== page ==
The significance level and the percentage of the explained variance of each predictor variable are reported along with the number of sampling sites for each oceanic region at the terminal nodes. OC flux, organic C that reaches the sea floor through particle sinking (expressed as mg C m−2 day−1); PRT/CHO, protein-to-carbohydrate ratio in the sediment (adimensional).

Supplementary Materials

  • Supplementary material for this article is available at http://advances.sciencemag.org/cgi/content/full/2/4/e1500961/DC1

    Supplementary Materials and Methods

    table S1. Details of the station locations, temperature, and salinity of bottom waters, total phytopigment (CPE) and biopolymeric C (BPC) concentrations, and protein-to-carbohydrate ratio (PRT/CHO) in surface sediments (0 to 1 cm), net photosynthetic primary production (NPP), and organic C fluxes (OC fluxes).

    table S2. Output of the in silico analysis dealing with the coverage of probes targeting 16S rRNA used in the present study.

    table S3. Statistical analysis testing for differences in the distribution of the different microbial components.

    fig. S1. Depth-related patterns of total prokaryotic abundances (obtained using SYBR Green I) in the top 1 cm of sediments collected in the different oceanic regions.

    fig. S2. Comparison of the abundances of bacteria and archaea obtained by CARD-FISH, with the number of 16S rDNA copies of bacteria and archaea obtained in surface sediments of different oceanic regions.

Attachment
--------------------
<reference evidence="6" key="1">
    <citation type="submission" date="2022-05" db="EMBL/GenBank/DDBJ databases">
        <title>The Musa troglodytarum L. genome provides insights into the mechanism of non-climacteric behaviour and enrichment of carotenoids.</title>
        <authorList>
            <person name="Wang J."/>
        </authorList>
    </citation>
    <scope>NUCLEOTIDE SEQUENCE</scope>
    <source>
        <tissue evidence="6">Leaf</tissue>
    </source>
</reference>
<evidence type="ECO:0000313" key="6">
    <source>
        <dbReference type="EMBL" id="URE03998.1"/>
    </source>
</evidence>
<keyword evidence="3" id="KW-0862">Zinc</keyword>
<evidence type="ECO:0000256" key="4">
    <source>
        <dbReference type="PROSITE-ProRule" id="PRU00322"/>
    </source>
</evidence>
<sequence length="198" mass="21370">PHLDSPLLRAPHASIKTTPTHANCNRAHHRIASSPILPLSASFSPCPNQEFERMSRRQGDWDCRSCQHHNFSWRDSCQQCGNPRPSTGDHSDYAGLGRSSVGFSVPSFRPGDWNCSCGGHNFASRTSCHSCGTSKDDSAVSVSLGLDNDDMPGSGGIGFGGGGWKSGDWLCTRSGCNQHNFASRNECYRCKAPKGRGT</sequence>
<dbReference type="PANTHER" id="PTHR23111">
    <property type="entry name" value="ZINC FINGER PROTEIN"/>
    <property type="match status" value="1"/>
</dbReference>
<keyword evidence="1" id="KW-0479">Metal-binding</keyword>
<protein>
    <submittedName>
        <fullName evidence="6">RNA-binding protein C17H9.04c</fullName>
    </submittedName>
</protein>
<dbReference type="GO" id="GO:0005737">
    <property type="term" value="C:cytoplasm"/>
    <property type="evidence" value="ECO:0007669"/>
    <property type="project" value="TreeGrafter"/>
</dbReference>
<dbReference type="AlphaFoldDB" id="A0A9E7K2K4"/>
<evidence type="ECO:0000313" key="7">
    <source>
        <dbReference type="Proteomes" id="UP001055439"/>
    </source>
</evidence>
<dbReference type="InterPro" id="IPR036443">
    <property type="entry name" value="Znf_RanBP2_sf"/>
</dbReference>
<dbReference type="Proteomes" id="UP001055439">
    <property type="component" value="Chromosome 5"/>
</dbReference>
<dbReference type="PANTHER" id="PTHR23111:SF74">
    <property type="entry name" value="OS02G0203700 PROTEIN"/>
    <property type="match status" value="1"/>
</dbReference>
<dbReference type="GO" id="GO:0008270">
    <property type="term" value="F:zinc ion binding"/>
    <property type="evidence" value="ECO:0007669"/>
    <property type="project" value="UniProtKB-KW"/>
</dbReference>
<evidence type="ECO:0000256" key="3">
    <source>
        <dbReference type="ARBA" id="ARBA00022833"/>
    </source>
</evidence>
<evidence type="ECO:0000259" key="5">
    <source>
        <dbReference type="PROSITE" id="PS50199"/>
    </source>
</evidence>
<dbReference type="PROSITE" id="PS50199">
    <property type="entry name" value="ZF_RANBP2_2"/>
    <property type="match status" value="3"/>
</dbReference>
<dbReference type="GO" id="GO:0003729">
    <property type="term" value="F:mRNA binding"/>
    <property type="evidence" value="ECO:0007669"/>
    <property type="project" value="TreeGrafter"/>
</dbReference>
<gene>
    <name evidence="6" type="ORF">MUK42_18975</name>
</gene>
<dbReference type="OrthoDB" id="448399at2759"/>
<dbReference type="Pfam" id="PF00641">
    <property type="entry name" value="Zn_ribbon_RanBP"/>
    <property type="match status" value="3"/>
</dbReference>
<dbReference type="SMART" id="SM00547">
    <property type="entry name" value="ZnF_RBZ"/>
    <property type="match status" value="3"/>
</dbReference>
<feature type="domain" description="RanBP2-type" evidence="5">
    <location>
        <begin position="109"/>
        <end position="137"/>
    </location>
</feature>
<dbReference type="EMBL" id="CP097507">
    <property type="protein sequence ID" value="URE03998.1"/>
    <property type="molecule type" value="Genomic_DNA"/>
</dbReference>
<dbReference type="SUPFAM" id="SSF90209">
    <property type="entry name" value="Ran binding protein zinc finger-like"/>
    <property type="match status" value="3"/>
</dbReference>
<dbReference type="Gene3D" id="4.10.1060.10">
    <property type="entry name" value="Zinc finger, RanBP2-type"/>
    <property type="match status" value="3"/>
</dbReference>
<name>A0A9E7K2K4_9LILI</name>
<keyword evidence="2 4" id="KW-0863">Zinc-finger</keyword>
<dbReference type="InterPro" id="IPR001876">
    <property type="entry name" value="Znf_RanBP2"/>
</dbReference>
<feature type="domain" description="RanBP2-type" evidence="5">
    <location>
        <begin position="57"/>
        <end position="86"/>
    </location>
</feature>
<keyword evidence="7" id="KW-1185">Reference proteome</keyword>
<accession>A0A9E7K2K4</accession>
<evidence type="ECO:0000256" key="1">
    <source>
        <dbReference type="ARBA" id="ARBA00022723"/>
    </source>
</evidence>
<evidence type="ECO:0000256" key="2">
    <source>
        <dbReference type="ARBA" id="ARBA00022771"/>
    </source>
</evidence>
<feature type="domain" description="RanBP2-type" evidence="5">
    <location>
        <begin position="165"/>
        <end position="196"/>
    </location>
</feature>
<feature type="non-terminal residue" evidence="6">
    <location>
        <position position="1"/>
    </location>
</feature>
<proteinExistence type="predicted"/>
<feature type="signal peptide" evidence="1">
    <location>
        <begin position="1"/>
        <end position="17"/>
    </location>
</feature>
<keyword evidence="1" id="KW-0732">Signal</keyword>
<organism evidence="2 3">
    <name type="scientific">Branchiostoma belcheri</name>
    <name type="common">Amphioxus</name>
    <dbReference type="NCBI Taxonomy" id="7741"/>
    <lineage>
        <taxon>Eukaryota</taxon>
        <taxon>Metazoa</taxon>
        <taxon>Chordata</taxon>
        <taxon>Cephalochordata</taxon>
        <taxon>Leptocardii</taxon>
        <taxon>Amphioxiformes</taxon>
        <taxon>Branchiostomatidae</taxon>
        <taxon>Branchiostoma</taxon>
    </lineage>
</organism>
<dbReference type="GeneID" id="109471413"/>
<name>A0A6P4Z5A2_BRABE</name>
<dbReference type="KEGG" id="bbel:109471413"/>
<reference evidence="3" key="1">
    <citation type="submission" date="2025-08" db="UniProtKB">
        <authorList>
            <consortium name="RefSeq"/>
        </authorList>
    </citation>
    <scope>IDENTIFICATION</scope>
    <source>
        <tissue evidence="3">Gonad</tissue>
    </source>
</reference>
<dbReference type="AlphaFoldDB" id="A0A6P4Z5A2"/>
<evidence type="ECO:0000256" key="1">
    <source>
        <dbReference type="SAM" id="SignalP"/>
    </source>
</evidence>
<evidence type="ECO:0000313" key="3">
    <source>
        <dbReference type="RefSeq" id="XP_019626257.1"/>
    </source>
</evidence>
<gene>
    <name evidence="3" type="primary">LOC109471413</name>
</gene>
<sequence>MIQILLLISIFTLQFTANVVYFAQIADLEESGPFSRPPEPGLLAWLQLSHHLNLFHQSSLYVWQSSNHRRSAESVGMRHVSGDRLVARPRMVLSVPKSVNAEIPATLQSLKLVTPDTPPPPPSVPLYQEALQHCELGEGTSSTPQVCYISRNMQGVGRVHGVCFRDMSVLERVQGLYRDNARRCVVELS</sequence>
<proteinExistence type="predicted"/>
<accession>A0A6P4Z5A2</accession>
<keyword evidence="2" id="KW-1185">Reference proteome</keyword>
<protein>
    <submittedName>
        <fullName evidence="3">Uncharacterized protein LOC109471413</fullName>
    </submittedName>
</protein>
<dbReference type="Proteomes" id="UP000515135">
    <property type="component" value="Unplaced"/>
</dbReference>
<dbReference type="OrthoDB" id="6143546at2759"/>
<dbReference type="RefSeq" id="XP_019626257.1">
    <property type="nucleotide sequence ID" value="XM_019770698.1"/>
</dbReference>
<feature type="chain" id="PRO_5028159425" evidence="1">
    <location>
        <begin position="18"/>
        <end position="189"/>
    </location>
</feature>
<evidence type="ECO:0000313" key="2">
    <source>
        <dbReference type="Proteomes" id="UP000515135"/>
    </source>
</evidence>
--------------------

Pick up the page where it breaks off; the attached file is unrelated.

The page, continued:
fig. S3. Output of the regression tree analysis carried out to identify environmental factors explaining the distribution of MG-I Thaumarchaeota in the top 1 cm of sediments collected in the different oceanic regions.

    fig. S4. Output of the regression tree analysis carried out to identify environmental factors explaining the distribution of MG-II Euryarchaeota in the top 1 cm of sediments collected in the different oceanic regions.

  • Supplementary Materials

    This PDF file includes:

    • Supplementary Materials and Methods
    • table S1. Details of the station locations, temperature, and salinity of bottom waters, total phytopigment (CPE) and biopolymeric C (BPC) concentrations, and protein-to-carbohydrate ratio (PRT/CHO) in surface sediments (0 to 1 cm), net photosynthetic primary production (NPP), and organic C fluxes (OC fluxes).
    • table S2. Output of the in silico analysis dealing with the coverage of probes targeting 16S rRNA used in the present study.
    • table S3. Statistical analysis testing for differences in the distribution of the different microbial components.
    • fig. S1. Depth-related patterns of total prokaryotic abundances (obtained using SYBR Green I) in the top 1 cm of sediments collected in the different oceanic regions.
    • fig. S2. Comparison of the abundances of bacteria and archaea obtained by CARD-FISH, with the number of 16S rDNA copies of bacteria and archaea obtained in surface sediments of different oceanic regions.
    • fig. S3. Output of the regression tree analysis carried out to identify environmental factors explaining the distribution of MG-I Thaumarchaeota in the top 1 cm of sediments collected in the different oceanic regions.
    • fig. S4. Output of the regression tree analysis carried out to identify environmental factors explaining the distribution of MG-II Euryarchaeota in the top 1 cm of sediments collected in the different oceanic regions.